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Re: Why can't root check in files?

From: luke
Subject: Re: Why can't root check in files?
Date: Thu, 18 Oct 2001 13:01:11 +1000 (EST)

On 17 Oct, Kaz Kylheku wrote:
>  In article <address@hidden>,
>  address@hidden wrote:
>  >First off, I should thank everyone who's taken the trouble to discuss
>  >this.  I should also say that the reason I'm still discussing it at
>  >length is not because I'm trying to do something childish like "win an
>  >argument".  I really am simply concerned that maybe there's a major
>  >flaw in my approach, and wanting to find out what it might be.
>  There is a flaw in any approach to using CVS which views the working
>  sandbox as the deliverable object. This is not how CVS is used in 
> ``ordinary''
>  software development, and it's not really the way it can be used for
>  other purposes, like maintaining the software in your /etc directory,
>  managing web pages or whatever.
>  The structure that is versioned in CVS should be seen as a set of inputs
>  which produces the deliverable thing.
>  Not every file in the inputs will necessarily correspond to a unique
>  deliverable object.  For example, a C project may have many .c files,
>  yet the deliverable is one executable.

I basically agree with all those points, but they all generally relevant
for the normal use of CVS, where you have source files that are
compiled.  Most of the text files in /etc are used as-is, which is why
I think it's okay to use CVS in an unusual way in this case.

>  There are reasons not to treat /etc as your working sandbox, in addition
>  to the cited reasons related to avoiding system screwup or security
>  problems:

Thanks for giving these examples below.  But none of them seem like
show-stoppers to me.

>  - There are machine-specific variables in /etc, such as the system's host
>  name. If these are not created by a special step, but rather stored in
>  CVS directly, then you can't reuse the configuration for multiple machines.
>  You may want some centralized way to specify all the variables that
>  make up a machine configuration, and then in the generation step,
>  disperse this information into the right places. You might not care
>  about this today, but you might tomorrow. What if a friend wants to use
>  your funky version-controllable system configuration scheme?

I agree.  In which case my simple scheme is not worth anything.  But
it's designed to be used on a single machine and not transported.  It's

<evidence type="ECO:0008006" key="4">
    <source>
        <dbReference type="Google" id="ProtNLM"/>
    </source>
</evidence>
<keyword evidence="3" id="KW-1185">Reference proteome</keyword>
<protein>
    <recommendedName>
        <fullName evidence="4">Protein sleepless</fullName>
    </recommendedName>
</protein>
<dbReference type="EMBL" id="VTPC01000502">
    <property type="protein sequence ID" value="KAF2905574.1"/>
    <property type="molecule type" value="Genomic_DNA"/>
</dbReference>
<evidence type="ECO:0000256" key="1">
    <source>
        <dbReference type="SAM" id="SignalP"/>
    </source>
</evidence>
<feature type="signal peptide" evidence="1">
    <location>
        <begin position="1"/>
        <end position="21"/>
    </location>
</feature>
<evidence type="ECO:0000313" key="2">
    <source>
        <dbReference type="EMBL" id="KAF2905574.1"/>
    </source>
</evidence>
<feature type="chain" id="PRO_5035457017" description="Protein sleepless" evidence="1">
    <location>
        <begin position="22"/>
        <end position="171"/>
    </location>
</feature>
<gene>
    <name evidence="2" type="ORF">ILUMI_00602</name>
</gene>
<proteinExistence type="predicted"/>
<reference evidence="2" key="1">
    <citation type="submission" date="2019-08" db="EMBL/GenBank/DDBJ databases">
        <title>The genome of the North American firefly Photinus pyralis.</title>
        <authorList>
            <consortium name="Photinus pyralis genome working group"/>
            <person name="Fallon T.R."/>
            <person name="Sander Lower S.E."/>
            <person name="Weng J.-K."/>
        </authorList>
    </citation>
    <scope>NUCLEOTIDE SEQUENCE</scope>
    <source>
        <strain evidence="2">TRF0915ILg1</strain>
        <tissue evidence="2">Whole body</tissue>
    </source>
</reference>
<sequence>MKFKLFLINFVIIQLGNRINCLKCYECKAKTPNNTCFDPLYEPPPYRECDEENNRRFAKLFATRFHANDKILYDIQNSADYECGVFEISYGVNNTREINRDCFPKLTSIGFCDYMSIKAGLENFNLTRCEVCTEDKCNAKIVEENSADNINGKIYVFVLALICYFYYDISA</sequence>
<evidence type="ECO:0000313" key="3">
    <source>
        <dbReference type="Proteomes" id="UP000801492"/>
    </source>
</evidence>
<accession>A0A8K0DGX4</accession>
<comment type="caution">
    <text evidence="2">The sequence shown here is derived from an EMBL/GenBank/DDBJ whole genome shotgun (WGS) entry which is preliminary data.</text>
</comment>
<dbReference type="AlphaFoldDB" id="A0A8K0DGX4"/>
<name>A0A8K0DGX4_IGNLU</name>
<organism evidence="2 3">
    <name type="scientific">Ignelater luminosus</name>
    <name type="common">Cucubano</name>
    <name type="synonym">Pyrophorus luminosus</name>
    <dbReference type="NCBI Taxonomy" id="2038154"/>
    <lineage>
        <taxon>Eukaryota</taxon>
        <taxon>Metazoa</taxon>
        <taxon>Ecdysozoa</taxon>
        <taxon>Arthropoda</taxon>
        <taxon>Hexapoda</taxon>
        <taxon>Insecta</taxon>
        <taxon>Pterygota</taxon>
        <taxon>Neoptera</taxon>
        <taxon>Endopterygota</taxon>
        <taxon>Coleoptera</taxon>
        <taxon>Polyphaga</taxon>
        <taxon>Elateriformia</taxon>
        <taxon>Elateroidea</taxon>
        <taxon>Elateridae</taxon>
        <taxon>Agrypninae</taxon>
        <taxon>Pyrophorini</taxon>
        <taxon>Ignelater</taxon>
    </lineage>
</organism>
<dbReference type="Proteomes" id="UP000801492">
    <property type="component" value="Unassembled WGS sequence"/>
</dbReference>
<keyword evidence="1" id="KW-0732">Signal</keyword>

just a lightweight solution for a simple problem.  I'm not trying to
solve the bigger problem.  So this problem vanishes.

Anyone here who already has a configuration system in place like the one
you're describing would be foolish to drop back to my simple system.  I
think my system is worth considering though if you don't use anything
currently to provide management of /etc.

>  - You may want to write scripts which generate some of the /etc content,
>  or use macro preprocessing.  By doing this, there won't be a 1:1
>  correspondence between the repository files and /etc files.

sendmail does this, with m4.  There's still a 1:1 correspondence if
you wish.  There's less harm in checking in the products of the script
than in editing the resultant products directly, for example. 

> It's
>  inappropriate to pollute an actual /etc directory with these
>  extra source files.

Maybe.  sendmail does and no one seems to scream.  At least they're all
together in one place (or close by).  And in my scheme, automatically
under revision control too.

E.g. /etc/mtab changes constantly.  That doesn't mean you have to
commit changes to it.  You could add it to the .cvsignore file if you

>  - The files in /etc have important attributes besides their content,
>  like permissions and ownership.  Changes to these can't be tracked in
>  CVS. However, your ``build'' scripts which generate /etc can set up these
>  permissions, and those scripts can be versioned. So you can track this
>  information indirectly.

That's what my script does, too.  Puts everything under CVS control in
situ, records the metadata, and adds that to a cvs repository outside
/etc.  In the event of a catastrophe, you could even use it to
re-create the metadata if you wiped out all of /etc.  Probably easier
to recover it from backups, though.  It's more for comparison purposes.

>  - You may want a different directory layout for your repository
>  versus the running /etc.  There is no reason why the two structures
>  should be identical. For example, if I were doing this, I might
>  make everything flat, just for the sake of convenience. Or organize
>  things into directories according to function.

I wouldn't.  I wouldn't feel sure that there weren't repeated file
names, and it would be hard to find things, and see what files were
logically related.  I can't see a good reason for having a different
directory structure to what's used in /etc.

So, I still really can't see any danger or problem in my el-cheapo
scheme.  At least, no increases in dangers or problems compared to not
having any management at all.

More regards,


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